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Letting My Daughter Go

When my daughter got married at 20, I worried she was too young. But I was the one who wasn’t ready.

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The author (left) at her daughter’s wedding, walking with the veiled bride. (No Eye Has Seen Photography)

“I can do that and be married, too,” Emily assured us.

Married? The word lodged behind my ribcage. “Who said anything about marriage?” I asked desperately.

“Mom, did you think I was dating just for fun?”

And what would be so terrible about that? “How about to get some experience, to see who is out there—”

“And I found him!” Emily said. “How was I supposed to know it would happen that fast? It could have taken another five years.”

“You’re barely 20.”

“Yes, Mom, I know.”

We tried talking sense into her, at least what we thought made sense. You really haven’t known him long enough. How can you support yourselves? We can’t afford to make a wedding now. Don’t you want more time with your brother and sister? We got married at the sensible age of 26. You’re both too young! Every concern or objection her father and I raised, Emily countered with her practicality and natural optimism.

“Mom, I know this wasn’t on your timetable,” Emily said calmly. “I can appreciate how hard it must be for you.”

Oh, so it was my problem.

“OK,” I said, catching my breath and trying another tactic. “So, how about getting engaged, but waiting a year before getting married?” Or two.

“Mom, do you know how hard that would be?”

I stared at her. And then I got it. Emily and Michael were following the halachic dictum of no touching until they stood under the wedding canopy. How could I have forgotten? And what could I say to that?

“Besides,” she continued, “who wants to be in limbo? We want to start our life together. Sooner than later.”

My mouth went dry. “How soon?”

I wish I could say I was thrilled when Emily and Michael officially announced their engagement; everyone else seemed to be. Well-meaning friends offered comments like: “You’ll get to be a young grandmother,”or “Count your blessings, so-and-so is 30 and still looking.” None of this made me feel better. For one thing, it wouldn’t trouble me if Emily got married at 30. And becoming a bubbe—oy vey—was the last thing on my mind; I still had two teenagers at home. The truth is, I am a slow adapter and resistant to change; the idea of becoming a mother-in-law, much less a young grandmother, sent me into a tailspin. I wasn’t anxious to acquire a new set of relatives, either; I was pretty consumed with the ones I already had.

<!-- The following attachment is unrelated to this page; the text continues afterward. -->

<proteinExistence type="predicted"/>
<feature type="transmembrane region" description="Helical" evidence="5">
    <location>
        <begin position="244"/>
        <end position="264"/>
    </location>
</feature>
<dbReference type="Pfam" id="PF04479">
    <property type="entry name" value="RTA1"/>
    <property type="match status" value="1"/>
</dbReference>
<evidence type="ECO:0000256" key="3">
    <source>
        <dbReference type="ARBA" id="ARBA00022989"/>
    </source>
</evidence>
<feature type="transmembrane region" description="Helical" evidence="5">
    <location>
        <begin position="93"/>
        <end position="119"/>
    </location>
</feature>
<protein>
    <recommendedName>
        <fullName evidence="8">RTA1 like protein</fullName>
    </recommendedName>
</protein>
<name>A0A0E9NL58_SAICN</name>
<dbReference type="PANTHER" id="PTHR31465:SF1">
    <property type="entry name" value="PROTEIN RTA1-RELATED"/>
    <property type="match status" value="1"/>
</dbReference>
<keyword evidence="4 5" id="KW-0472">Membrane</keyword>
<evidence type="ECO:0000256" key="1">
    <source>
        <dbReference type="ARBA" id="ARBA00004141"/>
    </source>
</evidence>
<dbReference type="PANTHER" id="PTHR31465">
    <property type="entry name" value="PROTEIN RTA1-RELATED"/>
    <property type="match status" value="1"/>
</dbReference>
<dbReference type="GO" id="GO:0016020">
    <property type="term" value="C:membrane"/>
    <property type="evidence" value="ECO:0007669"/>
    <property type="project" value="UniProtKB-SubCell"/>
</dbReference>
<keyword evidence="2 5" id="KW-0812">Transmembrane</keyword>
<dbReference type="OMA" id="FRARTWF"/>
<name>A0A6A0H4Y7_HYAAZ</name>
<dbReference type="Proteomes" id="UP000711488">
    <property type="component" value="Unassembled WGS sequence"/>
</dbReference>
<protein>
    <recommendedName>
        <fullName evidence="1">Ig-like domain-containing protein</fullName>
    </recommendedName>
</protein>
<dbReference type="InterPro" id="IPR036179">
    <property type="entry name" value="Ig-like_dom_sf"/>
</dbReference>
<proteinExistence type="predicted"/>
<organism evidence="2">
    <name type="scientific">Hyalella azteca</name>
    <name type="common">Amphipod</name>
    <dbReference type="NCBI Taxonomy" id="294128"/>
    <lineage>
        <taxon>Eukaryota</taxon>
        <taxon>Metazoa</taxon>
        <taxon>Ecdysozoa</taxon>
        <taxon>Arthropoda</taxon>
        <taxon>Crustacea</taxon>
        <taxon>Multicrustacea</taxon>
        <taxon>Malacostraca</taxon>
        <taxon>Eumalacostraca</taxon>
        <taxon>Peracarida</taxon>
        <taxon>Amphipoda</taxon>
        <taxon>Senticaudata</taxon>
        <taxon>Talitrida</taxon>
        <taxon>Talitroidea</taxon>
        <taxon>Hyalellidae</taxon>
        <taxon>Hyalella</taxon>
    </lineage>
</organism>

Before I could say “mother of the bride,” there I was toasting l’chaim, breaking a plate with Emily’s future mother-in-law, my home filled with smiling guests clapping and singing for the chossen and kallah. Amid all the mazel tovs, I couldn’t rid myself of the disappointment gnawing at my heart. I felt thrust into a role I wasn’t ready to play. And I didn’t want to share my daughter with a boy I barely knew. I wanted more time with her. Just her.

I feared the changes marriage would bring to our relationship. Emily and I not only shared a close bond, but we were also business partners at the magazine. Even while she was in college, we talked just about every day. Raising a kid who’s also a CEO is both exhilarating and exhausting. I had been with my daughter every step of the way on her entrepreneurial journey—accompanying her to media interviews, driving her to speaking engagements, editing magazine articles, helping with promotion, trouble-shooting, number crunching, and listening to her dreams and plans for inspiring Jewish girls to creativity and leadership. And she never stopped, never gave up, all through her teenage years. How would my future son-in-law fit into this dynamic?

But the decision had been made, and there seemed nothing left to do but surrender. I loved my daughter and wanted to make her happy, even if I wasn’t. So, I put aside my writing projects, parked my emotions, and threw myself into full-scale wedding-planning mode. The timetable seemed as crazy as the engagement itself: four months. “Don’t worry, Mom, I can help you,” Emily assured me. Of that, I had no doubt. I just wasn’t sure I would survive it.

Emily and I managed to avoid the dramatic conflicts one often hears about in wedding planning. Our differences centered around certain religious customs: how high the mechitza on the dance floor should be, what kind of music the band would play, and the wedding procession itself. During this stressful time, Michael’s parents offered incredible support. If there is a bashert for in-laws, they certainly fit the bill. They were in love with my daughter and in awe of her accomplishments. Michael’s mother’s positivity rivaled Emily’s. “Those two kids are going to do amazing things together. I just know it,” she gushed, no doubt sensing my trepidation. “Just embrace them. Think how blessed we all are.” Michael’s father assured my husband and me that we needn’t worry at all about Emily. She was in great hands. Having heard enough horrible in-law stories, my husband and I indeed felt blessed.